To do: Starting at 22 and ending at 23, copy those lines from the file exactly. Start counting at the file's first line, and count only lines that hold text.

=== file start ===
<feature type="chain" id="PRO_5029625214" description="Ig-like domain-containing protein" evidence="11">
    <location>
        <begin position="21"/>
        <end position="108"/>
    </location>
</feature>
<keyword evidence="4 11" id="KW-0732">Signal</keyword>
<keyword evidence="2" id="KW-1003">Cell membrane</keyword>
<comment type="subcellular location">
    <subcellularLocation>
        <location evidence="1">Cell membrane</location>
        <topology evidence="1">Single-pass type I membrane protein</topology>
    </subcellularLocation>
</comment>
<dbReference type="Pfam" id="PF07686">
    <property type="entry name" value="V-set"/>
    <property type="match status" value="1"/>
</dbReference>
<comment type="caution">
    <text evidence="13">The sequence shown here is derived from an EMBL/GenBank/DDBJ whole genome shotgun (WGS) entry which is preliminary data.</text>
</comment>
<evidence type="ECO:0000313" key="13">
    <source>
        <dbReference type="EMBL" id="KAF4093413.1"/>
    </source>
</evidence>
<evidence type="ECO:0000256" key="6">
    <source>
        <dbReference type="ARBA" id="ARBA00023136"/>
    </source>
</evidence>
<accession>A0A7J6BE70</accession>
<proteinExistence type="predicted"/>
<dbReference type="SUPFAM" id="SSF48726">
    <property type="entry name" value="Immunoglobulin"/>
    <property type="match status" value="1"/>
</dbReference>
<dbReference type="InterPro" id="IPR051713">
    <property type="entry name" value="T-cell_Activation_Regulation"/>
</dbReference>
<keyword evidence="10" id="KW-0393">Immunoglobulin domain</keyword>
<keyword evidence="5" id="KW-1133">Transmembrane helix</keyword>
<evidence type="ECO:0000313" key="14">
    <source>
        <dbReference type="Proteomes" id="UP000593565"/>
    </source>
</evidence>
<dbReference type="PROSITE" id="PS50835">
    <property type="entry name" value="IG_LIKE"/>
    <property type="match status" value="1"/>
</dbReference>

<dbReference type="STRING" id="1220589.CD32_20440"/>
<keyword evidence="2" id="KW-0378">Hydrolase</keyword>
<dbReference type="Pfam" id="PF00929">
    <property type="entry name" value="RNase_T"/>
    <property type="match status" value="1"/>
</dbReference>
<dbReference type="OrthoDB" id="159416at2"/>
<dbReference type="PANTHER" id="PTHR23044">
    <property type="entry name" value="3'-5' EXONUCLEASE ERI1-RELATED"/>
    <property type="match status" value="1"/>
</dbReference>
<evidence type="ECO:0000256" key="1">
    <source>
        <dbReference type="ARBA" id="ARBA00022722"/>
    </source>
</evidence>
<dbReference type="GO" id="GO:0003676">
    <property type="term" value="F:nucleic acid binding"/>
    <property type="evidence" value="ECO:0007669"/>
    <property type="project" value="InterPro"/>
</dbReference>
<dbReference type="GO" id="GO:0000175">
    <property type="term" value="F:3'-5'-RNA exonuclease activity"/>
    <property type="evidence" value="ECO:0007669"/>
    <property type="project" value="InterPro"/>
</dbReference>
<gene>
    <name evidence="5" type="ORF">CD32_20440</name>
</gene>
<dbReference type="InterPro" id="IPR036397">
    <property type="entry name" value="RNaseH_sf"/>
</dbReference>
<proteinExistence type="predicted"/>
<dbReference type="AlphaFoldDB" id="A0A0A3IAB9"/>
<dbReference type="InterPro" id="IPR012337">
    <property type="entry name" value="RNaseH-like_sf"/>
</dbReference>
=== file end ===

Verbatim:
<evidence type="ECO:0000313" key="13">
    <source>